For most people, both within Turkey and outside, the military coup attempt on the night of July 15th was the last thing anybody expected. Most Turkish people are familiar with the historical function of military coups: there have been three in the past three decades, occurring in moments when the military felt the government was swaying too far from its secular, democratic roots. Turkey had been, and remains, in a tense political moment — growing unease with President Recep Tayyip Erdogan’s increasingly authoritarian rule, the inflammation of fighting with Kurdish factions in the southeast of Turkey, and questions over the condition of Syrian refugees in the country left many wondering about the country’s future. But the attempt by a small faction within the Turkish Armed Forces to oust President Erdogan was so unexpected that the night of the coup had the unique feel of a dystopian novel.
While strangely unbelievable, there was a very real physicality to the unfolding of events. I was out eating with friends from my program when the news started rolling in, and I remember being incredibly confused as the street outside began to condense into a mass of taxis and cars rushing to get home. After getting back to my dorm, I watched on the lobby’s television as the military declared through the official Turkish government media outlet that they had seized control over the country’s administration. A state of confusion ensued. Fighting began on the Bosphorus Bridge as military officers, many of whom unaware of what was taking place but following the orders of their higher-ups, rolled tanks onto the bridge and clashed with police and civilians. In Ankara, the capital city, jets bombed the Parliament Building.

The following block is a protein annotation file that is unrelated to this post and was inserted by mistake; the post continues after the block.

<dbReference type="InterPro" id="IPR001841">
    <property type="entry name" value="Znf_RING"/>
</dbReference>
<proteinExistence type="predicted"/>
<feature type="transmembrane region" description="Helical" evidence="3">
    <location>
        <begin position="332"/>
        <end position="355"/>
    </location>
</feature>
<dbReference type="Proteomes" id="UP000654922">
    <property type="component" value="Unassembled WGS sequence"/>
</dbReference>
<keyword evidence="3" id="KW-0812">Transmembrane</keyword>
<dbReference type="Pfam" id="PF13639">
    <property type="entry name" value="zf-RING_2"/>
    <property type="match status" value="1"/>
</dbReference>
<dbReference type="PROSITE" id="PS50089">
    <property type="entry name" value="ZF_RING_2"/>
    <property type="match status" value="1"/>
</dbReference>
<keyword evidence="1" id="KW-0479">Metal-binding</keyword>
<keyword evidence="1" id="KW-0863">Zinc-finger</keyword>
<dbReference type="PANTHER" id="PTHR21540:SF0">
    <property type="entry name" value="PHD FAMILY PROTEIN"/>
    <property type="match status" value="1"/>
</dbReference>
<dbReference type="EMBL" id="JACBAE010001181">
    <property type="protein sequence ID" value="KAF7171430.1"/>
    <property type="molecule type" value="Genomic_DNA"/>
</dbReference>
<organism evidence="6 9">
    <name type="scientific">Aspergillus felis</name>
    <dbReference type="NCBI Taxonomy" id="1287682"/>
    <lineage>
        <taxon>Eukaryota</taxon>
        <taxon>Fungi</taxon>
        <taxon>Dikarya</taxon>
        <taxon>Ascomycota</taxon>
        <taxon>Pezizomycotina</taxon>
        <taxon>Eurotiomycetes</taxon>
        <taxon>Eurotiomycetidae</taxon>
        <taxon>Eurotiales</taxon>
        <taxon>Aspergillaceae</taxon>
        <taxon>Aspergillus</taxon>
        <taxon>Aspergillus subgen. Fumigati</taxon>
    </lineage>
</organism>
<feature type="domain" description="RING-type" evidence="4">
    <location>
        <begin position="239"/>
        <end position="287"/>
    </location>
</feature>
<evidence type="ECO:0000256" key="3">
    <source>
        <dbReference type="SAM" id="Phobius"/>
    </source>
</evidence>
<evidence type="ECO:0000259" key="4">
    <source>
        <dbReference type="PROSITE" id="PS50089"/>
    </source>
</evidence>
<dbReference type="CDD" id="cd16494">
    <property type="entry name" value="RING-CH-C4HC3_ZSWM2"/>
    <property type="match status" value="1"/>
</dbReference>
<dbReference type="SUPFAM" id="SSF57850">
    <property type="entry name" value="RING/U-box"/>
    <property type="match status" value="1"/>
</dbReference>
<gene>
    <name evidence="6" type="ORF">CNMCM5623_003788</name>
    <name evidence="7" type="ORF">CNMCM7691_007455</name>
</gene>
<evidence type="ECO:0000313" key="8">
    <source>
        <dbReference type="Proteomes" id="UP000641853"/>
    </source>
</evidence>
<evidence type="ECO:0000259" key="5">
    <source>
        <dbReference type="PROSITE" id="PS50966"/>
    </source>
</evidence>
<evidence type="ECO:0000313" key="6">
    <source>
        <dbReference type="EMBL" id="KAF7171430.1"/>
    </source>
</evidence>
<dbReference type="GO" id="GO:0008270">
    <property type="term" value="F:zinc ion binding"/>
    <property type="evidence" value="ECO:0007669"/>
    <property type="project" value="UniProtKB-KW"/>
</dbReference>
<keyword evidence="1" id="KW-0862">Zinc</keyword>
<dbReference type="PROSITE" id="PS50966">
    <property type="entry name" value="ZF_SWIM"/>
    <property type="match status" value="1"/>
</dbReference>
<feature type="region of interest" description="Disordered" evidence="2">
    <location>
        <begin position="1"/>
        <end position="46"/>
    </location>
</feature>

From my relatively safe home in a university dorm near the Bosphorus Bridge, I began to hear F-16 fighter jets start shooting overhead around 2:30 a.m., flying low and circling. Which factions were flying these jets and what violence was occurring were unclear in these exhausting hours between night and day, the hours in which the coup’s efforts surged and failed. In the following days, multiple Turks told me that they thought large bombs were dropping on Istanbul that night, that their country was going into a civil war. Indeed, it was difficult to know exactly what the window-rattling roar of the F-16’s meant. With a lack of reliable news sources, my friends on the university campus were left to grab each other and dash to interior dorm bathrooms, while my friends in the center of the city huddled in the tiny living room of their flat, sitting in silence as their windows nearly shattered from the sonic booms. Before long it became increasingly clear that the coup would not succeed. In a particularly poignant moment, Erdogan Facetimed into CNN Turk to declare his continued safety. The sight of his face looming angrily within the tiny iPhone screen, compelling the Turkish citizens to take to the street to defend democracy in his name, was so tragically comic that it made many wonder if the whole coup attempt had been staged as an act of theatre on the part of Erdogan. That tragic comedy was contrasted by the following morning’s death toll of 300 people and injury count of more than 2,000, the aftermath of a failed coup. The confusing and opaque nature of Turkish politics spurred an uncountable number of conspiracy theories as to who had planned the coup. Because Erdogan had already so effectively purged the military to the point of there seeming to have been no opposition left in the ranks, some argued that Erdogan had staged the coup as a way to consolidate power after the coup’s orchestrated failure. This theory, while unproven, made me question all of the news I was seeing that night, and I was disturbed by my inability to know whether the videos of tanks running over civilians or of jets dropping bombs on the Parliament buildings were real or somehow fabricated.